Problem of the day: Detecting cycle in a linked list

Today I was looking at problems related to linked lists. They tend to be asked quite a lot in interviews but some of them look artificial with their complexity arising from linked lists being a poor data structure for the problem (e.g., median of a sorted linked list). The problem of the day for today is Detecting cycle in a linked list: Given a linked list, return the node where the cycle begins or null if there is no cycle. For example, in the image below, 4 should be returned.

cycle-in-linked-list

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Scheduling to minimize lateness

The problem can be stated as follows :

“Given a set of n jobs all of which must be scheduled on a single resource such that all jobs arrive at time s and each job has a deadline di and a length ti, minimize the maximum lateness of the resulting schedule.”

We need to assign a start time si to each job i. Jobs are allowed to be late i.e., a job i may finish at time fi = si + ti > di. If job i is late, its lateness is defined to be li = fi – di. Otherwise, li = 0. So the objective is to find a schedule that minimizes the maximum lateness, L = maxi li.

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Interval Partitioning Problem

The interval partitioning problem is described as follows:
Given a set {1, 2, …, n} of n requests, where ith request starts at time s(i) and finishes at time f(i), find the minimum number of resources needed to schedule all requests so that no two requests are assigned to the same resource at the same time. Two requests i and j can conflict in one of two ways:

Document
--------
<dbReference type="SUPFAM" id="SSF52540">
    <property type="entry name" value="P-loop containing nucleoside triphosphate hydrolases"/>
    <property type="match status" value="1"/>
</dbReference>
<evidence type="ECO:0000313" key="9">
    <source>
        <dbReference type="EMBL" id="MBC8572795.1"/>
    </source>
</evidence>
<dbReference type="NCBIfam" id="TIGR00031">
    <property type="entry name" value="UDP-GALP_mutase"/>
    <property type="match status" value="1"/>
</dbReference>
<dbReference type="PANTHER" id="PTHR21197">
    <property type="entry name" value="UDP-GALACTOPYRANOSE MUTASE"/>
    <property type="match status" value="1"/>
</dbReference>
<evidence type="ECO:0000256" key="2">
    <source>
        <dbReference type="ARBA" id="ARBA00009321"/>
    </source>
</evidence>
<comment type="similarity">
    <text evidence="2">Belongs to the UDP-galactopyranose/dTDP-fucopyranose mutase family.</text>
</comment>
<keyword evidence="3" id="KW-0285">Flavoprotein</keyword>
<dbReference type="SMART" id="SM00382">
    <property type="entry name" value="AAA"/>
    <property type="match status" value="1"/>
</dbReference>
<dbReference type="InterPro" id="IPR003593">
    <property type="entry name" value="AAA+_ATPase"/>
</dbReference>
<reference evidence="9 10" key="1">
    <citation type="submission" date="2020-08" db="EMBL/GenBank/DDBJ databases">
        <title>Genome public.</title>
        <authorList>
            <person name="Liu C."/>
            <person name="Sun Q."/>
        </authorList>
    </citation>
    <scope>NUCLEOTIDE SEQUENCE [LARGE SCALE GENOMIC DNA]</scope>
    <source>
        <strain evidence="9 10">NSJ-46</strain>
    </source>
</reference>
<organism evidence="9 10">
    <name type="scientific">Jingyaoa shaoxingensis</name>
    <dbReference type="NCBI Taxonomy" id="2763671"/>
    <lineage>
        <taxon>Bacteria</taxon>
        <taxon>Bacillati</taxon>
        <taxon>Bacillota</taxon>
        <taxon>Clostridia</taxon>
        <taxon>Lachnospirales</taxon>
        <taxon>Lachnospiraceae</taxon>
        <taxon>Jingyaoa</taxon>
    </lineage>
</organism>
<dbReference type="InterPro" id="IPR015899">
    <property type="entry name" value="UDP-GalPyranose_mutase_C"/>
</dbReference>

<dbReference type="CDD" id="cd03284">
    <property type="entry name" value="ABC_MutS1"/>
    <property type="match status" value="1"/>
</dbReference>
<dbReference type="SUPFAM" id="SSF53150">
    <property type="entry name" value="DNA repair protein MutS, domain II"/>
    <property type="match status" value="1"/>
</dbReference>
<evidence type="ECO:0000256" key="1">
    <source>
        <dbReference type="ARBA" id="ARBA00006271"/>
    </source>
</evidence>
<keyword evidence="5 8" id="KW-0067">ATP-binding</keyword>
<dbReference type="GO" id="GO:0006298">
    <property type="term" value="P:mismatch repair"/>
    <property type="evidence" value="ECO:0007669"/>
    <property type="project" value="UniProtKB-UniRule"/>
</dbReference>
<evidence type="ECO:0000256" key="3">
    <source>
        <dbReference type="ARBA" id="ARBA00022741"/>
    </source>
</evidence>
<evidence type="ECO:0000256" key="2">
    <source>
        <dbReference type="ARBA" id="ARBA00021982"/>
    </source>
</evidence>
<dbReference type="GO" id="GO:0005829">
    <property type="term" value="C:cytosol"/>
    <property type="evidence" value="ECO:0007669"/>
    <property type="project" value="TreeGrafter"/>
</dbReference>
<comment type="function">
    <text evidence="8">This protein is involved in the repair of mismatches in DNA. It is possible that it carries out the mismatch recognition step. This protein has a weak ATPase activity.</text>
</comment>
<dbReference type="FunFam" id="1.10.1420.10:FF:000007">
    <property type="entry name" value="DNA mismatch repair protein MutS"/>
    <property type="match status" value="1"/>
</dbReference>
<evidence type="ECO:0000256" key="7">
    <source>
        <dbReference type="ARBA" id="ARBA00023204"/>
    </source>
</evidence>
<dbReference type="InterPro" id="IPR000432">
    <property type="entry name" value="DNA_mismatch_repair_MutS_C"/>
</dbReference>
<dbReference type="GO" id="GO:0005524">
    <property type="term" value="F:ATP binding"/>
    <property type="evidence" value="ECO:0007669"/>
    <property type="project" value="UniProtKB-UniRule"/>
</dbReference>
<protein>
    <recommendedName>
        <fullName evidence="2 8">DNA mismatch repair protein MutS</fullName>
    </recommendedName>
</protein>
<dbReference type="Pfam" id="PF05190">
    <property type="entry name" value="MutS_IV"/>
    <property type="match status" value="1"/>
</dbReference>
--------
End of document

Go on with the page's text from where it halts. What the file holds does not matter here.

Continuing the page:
1. s(i) <= s(j) and f(i) > s(j)
  2. s(j) <= s(i) and f(j) > s(i)

Example: Given 3 requests with s(1) = 1, f(1) = 3, s(2) = 2, f(2) = 4, s(3) = 3, f(3) = 5, at least 2 resources are needed to satisfy all requests. A valid assignment of requests to resources is {1, 3} and {2}.

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Interval Scheduling Problem

The interval scheduling problem is described as follows:

Given a set {1, 2, …, n} of n requests, where ith request starts at time s(i) and finishes at time f(i), find a maximum-size subset of compatible requests. Two requests i and j are compatible if they do not overlap i.e., either f(i) <= s(j) or f(j) <= s(i).

Example: Given 3 requests with s(1) = 1, f(1) = 3, s(2) = 2, f(2) = 4, s(3) = 3, f(3) = 5, the maximum-size subset of compatible requests is {1, 3}.

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